In this experiment, poplar fibers containing 0%, 2%, 4%, 6%, 8%, 10%, 12%, 14%, 16%, 18%, 20%, 25% and 30% of urea-formaldehyde resin were prepared. A model for the detection of urea-formaldehyde resin content in poplar fibers was established by the hyperspectral near-infrared imaging system combined with relevant algorithms. The spectral images of poplar fibers containing different contents of urea-formaldehyde (UF) resin were measured separately using hyperspectral imager. The results of four preprocessing methods, namely mean centering (MC), multiple scattering correction (MSC), standard normal variables (SNV) and first-order derivative (1-Der) were analyzed, and the optimal preprocessing method was selected as SNV. The band combinations with the highest correlation with the urea-formaldehyde resin content were compared and analyzed with the full-band model to establish the partial least squares regression (PLSR) model. The experimental results show that the hyperspectral imaging system combined with the corresponding algorithm can achieve rapid detection of UF resin content in poplar fibers, and the results of this study provide technical support and theoretical reference for determination of resin content in ultra-thin fiberboard production. The method is an innovative model for the determination of UF resin in wood fibers.

Suitability of Aspen (Populus Tremula L.) for Cross-Laminated Timber (CLT)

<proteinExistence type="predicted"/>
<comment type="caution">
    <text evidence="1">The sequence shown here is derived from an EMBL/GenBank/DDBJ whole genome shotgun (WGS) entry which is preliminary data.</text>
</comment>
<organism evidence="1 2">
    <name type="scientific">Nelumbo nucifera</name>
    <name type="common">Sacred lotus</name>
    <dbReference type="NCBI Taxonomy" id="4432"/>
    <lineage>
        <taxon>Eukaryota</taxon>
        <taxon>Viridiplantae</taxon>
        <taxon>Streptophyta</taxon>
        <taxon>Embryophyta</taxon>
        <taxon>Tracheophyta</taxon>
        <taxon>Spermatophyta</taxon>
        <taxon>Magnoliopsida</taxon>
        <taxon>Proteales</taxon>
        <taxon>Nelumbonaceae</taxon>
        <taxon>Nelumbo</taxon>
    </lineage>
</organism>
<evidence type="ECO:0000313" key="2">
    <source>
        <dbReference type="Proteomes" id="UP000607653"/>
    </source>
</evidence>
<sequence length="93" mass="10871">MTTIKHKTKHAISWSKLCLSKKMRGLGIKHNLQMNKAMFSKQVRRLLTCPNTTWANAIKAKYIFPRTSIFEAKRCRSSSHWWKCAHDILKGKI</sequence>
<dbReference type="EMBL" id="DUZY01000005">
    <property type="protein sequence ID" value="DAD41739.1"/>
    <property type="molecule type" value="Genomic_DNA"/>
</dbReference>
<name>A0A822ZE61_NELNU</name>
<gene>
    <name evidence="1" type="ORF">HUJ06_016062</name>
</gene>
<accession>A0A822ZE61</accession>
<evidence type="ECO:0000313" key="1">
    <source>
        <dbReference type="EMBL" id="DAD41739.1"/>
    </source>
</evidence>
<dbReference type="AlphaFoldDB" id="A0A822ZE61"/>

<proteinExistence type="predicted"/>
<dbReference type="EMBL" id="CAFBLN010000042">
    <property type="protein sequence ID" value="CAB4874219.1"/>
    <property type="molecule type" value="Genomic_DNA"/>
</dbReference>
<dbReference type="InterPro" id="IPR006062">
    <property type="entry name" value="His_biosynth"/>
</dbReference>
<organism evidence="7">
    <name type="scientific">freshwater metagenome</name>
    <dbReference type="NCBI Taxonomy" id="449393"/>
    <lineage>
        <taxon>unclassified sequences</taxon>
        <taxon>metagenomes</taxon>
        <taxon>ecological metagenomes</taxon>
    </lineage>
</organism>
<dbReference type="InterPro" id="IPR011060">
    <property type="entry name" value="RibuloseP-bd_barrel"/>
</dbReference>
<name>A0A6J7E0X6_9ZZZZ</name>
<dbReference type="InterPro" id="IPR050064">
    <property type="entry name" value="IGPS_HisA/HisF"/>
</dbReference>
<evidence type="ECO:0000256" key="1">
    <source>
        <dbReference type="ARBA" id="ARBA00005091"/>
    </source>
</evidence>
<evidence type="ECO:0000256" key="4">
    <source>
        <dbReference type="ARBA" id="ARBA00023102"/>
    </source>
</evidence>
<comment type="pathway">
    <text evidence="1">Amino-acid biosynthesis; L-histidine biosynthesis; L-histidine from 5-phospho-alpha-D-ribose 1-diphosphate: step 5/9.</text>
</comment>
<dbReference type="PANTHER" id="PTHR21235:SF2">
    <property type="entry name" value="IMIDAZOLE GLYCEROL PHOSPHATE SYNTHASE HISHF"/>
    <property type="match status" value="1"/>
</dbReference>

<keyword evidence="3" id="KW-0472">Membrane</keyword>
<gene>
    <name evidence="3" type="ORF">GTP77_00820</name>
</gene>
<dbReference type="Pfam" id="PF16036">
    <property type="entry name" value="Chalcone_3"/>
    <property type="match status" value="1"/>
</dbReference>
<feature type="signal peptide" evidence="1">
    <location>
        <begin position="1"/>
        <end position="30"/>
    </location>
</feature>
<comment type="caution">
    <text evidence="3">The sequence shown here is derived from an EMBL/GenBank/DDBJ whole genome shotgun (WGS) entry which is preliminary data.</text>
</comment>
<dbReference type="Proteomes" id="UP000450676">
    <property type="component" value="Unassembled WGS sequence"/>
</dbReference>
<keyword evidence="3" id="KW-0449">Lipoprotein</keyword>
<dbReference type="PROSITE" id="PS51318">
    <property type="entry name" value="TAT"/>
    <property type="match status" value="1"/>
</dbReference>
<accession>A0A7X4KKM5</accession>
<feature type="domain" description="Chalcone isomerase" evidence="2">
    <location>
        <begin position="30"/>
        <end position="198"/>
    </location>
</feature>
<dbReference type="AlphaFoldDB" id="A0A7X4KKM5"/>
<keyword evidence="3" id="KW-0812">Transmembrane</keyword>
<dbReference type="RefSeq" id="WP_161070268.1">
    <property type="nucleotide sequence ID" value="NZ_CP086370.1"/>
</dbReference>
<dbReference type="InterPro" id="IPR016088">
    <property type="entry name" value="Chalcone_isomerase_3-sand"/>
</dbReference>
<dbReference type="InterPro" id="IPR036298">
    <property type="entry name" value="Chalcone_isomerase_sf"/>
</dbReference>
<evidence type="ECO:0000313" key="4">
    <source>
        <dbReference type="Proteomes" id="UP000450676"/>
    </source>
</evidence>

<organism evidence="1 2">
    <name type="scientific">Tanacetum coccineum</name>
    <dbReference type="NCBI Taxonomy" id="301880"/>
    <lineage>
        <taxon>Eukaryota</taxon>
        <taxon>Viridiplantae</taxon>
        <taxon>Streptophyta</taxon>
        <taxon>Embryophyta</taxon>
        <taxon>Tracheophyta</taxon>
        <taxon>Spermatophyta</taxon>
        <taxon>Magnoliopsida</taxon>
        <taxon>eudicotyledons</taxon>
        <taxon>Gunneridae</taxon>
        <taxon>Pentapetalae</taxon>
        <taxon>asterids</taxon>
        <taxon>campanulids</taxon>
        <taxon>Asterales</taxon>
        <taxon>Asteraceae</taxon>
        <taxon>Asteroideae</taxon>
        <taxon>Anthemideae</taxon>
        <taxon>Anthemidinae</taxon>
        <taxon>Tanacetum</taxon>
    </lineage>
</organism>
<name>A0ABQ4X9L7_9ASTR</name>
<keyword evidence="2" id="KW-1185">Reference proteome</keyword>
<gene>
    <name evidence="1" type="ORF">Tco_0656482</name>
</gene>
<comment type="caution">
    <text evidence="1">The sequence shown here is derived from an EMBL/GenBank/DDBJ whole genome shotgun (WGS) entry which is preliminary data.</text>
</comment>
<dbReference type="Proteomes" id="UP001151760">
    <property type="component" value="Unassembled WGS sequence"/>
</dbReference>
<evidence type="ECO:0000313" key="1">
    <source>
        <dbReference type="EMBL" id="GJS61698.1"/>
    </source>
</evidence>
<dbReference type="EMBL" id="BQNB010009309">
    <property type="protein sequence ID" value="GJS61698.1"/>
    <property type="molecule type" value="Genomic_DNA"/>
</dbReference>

Cross-laminated timber (CLT) CLT is an excellent material for building and high load-bearing structural applications, but its fabrication and use are limited to softwood only. The suitability of aspen (Populus tremula L) wood for manufacturing CLT was assessed by using two adhesives, one-component polyurethane (1C-PUR) and melamine adhesive (ME). Physical properties like water absorption (WA), thickness swelling (TS), delamination, and mechanical properties like bond shear strength, bending modulus of elasticity, bending strength, and rolling shear strength were evaluated to examine its suitability. Compared to ME-bonded CLT, 1C-PUR bonded CLT panels displayed superior physical characteristics, with 70% passing the delamination test. CLT panels bonded with 1C-PUR adhesive also have better mechanical properties than ME-bonded CLT. CLT panels experienced three types of bending failure: rolling shear, delamination, and tension. Aspen CLT has similar or higher mechanical properties than traditional softwoods, making it suitable for CLT manufacturing.

Mechanical Properties of PF and MUF Bonded Juvenile Hybrid Eucalyptus Plywoods Produced in Ghana

To obtain the mechanical properties of plywood produced from six yearold hybrid Eucalyptus in Ghana was the objective of this research. The samples for the experiment were prepared and tested according to GS EN 326-1, GS EN 310, GS EN 314-1, and GS EN 314 -2. The data obtained were analysed using the factorial ANOVA analysis. The mean results obtained for the various treatments were MOE (6520 – 7638 N/mm2), MOR (53.29 – 60.56 N/mm2, shear strength (2.47 – 5.51 N/mm2), failure (72 -90%) and density (725 – 748 kg/m3). The orientation of the surface veneer caused variations among treatments whiles the adhesives PF and MUF largely did not cause any variations among treatments. This study has proven that it is possible to produce sufficiently strong and resistant plywood from the juvenile wood of eucalyptus.

The Potential of Producing High Added Value Structural Timber from Lamellae Waste. Classification and Visual Grading